Garren Langford, who goes under the moniker GARREN, utilizes electronic music to weave his soul, emotion and raw talent throughout the listener’s body to stir an indescribable something within them — a feat that gets to the very essence of musical power and that only the best kind of music can accomplish. He effectively shows that the electronic genre is capable of reaching a level that had been previously reserved for more classic forms of play.
Langford, who works as a music producer for The Daily Californian, creates music with an enveloping depth that displays the great promise of his career. It goes beyond the mere goals of entertaining the masses and beyond the pigeon-hole notions that people have toward the term “electronic music.” Instead, he strives toward a deeply artistic — even romantic — approach to creating sonic paintings rather than superficial laptop flourishes common to many artists.
“The songs that really hit hard don’t even really have to be technically good — they just have things about it that are inexplicable in words,” said Langford during an interview with The Daily Californian. “You feel a tingle in your gut — it gives you chills. Those are the kinds of songs that people identify with, no matter how it sounds or who makes it, and that’s what I’m really interested in. … I’m trying to produce with my gut more than my head.”
After diligently working on his craft since the age of 17 to accomplish these reactions and waiting in frustration for his hard work and talent to gain even the slightest attention beyond his circle of friends, an unfortunate incident propelled the UC Berkeley junior into a most fortunate circumstance.
Last Tuesday night, Langford received a tweet from a random person informing him that a producer named Gvnchi was ripping him off by posting GARREN’s songs as his own. Gvnchi was gaining vast attention for songs that weren’t even his, while Langford struggled within the seemingly inescapable realm of anonymity. Once he realized all of his hard work was being stolen, Langford contacted all the blogs, websites and magazines that featured his music under the name Gvnchi, alerting them of the fraud. After people realized what happened, Langford quickly received incredible attention within 24 hours of the initial stranger’s tweet.
“The people who were working with (Gvnchi), these collectives and labels — he was really networking himself — all these people who he had been in contact with all of a sudden came to me and was like, ‘Dude, this has been happening — we thought he was an awesome producer but realized it was you this entire time,’ ” explained Langford. “ ‘We’re going to try to blow you up because you deserve it. You have like 100 followers on SoundCloud. You deserve thousands. We’re going to do that for you.’ ”
Since the serendipitous occurrence, numerous labels, reputable music producers and normal people alike have reached out to Langford in incredible numbers, offering collaborations and deals, requesting permission to remix his songs and expressing relief that he is finally getting proper recognition. He now has hundreds more followers on SoundCloud, and each song has thousands of plays.
“I’ve never felt on the same level as the people I aspire to, but I’m starting to feel that way,” said Langford. “People are really bringing me up and categorizing me as one of the top. Even though the numbers don’t really reflect that yet — it takes a lot of time and a lot of luck and chain reactions and stuff like that — but I really feel valuable after this experience. I feel like I have a lot to offer to music production to push genres forward and to question what people think, and I really feel like I have a lot to offer that — after this, especially.”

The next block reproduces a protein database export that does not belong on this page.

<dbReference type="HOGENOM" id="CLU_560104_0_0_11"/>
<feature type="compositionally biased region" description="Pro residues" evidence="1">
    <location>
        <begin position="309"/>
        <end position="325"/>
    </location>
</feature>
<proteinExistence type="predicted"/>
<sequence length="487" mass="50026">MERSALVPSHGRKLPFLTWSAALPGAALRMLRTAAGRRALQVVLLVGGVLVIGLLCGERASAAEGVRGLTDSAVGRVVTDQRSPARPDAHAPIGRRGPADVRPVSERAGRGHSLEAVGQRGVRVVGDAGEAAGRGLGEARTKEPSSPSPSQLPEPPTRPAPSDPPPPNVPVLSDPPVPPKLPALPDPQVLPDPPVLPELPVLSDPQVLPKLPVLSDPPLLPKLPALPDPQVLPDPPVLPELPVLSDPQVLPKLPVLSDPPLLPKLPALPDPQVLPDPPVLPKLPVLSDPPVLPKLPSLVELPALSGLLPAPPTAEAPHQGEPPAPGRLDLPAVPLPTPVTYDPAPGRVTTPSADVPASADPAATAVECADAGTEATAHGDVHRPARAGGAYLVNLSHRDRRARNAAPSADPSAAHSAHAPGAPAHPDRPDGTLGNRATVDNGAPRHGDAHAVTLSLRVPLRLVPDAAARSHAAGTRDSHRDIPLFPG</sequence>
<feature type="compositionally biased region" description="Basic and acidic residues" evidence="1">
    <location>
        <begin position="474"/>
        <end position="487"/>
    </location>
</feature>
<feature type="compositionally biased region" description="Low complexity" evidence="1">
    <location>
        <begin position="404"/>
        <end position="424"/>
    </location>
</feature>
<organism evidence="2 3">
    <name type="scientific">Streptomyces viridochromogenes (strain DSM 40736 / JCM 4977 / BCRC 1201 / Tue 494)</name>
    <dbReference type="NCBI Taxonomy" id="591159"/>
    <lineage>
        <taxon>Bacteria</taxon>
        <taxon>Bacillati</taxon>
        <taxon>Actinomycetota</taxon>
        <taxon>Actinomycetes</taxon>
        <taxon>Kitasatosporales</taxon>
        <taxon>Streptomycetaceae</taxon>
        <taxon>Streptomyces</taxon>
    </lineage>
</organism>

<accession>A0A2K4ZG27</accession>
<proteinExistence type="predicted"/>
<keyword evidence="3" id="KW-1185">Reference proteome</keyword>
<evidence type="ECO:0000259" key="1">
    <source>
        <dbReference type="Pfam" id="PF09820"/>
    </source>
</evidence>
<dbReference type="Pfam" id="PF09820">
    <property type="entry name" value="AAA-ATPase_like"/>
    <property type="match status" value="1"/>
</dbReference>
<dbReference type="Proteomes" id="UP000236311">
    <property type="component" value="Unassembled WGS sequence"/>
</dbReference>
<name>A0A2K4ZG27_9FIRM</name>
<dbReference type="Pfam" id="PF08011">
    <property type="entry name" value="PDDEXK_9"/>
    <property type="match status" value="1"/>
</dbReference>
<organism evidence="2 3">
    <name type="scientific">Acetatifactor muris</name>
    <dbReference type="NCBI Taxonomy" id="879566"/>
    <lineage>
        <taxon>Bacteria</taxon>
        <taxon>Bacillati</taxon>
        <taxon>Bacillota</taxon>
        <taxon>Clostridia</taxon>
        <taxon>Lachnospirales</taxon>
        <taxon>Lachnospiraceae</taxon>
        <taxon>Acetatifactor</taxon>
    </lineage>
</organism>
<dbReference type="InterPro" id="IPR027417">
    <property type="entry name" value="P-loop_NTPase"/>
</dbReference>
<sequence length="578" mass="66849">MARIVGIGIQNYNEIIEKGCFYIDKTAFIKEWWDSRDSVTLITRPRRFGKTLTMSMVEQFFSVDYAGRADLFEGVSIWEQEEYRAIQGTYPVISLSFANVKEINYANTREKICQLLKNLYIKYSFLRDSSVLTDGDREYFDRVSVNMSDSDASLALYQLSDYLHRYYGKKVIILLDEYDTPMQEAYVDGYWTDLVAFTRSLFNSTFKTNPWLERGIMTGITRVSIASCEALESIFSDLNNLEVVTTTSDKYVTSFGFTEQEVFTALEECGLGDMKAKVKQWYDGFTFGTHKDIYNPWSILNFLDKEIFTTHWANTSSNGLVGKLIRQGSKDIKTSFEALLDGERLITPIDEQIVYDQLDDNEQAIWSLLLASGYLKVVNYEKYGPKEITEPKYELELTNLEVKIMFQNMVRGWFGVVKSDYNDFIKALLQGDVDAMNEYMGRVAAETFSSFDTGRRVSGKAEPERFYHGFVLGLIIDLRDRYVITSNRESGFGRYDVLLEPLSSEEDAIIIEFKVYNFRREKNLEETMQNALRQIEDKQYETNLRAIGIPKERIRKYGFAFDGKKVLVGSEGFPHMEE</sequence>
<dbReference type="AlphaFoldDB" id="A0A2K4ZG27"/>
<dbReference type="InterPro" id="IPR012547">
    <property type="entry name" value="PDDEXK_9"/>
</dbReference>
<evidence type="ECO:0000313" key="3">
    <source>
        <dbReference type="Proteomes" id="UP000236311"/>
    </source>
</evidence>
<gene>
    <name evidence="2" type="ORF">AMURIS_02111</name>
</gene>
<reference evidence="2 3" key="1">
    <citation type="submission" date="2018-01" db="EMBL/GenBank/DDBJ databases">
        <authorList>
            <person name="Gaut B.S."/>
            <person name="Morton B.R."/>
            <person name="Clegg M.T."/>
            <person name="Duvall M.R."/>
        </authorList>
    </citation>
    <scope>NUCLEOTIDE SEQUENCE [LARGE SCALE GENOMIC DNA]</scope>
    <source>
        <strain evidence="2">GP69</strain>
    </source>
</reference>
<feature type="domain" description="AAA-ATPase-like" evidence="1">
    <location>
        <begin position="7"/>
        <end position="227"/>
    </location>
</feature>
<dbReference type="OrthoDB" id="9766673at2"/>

While listening to the nine songs on his SoundCloud, his desire to forge his own forward-thinking style shines through. Soul, gospel and jazz elements intertwine with warm synths and R&B vocal samples, all resonating together to form an all-encompassing atmosphere. There’s a sense of delicacy and even sensuality that truly separates GARREN’s songs — such as the yearning hums on “Could We Be,” the deep and piercing synths on the “Wrote A Song About You” remix and the meandering percussion of “Timeline” — from other electronic artists.
These tracks, plus the remainder of the ones on his SoundCloud, were produced after a creative breakthrough he had this previous summer. During this time, he made advances in his understanding of how to manipulate sound in a certain dynamic and unconventional fashion.
“If you exploit the ability to have no sound for a period of time — you know, like, breaks in a song that are completely silent for a couple of seconds or white noise — and really weird stuff like that, people don’t realize that they’re hearing it, but they’re feeling it as they listen to it,” explained Langford. “And I feel like I’ve gotten really inspired by artists like James Blake, because everything he does is super out there, but I totally get it how he’s manipulating sound and challenging the listener.”
At the moment, Langford is assessing the various offers he has received and making sure he effectively captures the opportunities that have so suddenly plummeted into his life. Meanwhile, he isn’t losing himself or his artistic ambitions along the way: “(After the Gvnchi incident), it was like, OK, people actually do like it — now I don’t really care what happens after this, because I have that confirmation,” said Langford. “So I can comfortably move on and keep doing what I think is awesome, and if people choose to like it, then they’ll support me, and it’ll blow up — and if they don’t, then at least I’m honest to myself, and it’s still really cool.”
Regardless, as the beat goes on, it’s becoming apparent that GARREN is on a trajectory that is only going upward.
Contact Taran Moriates at [email protected].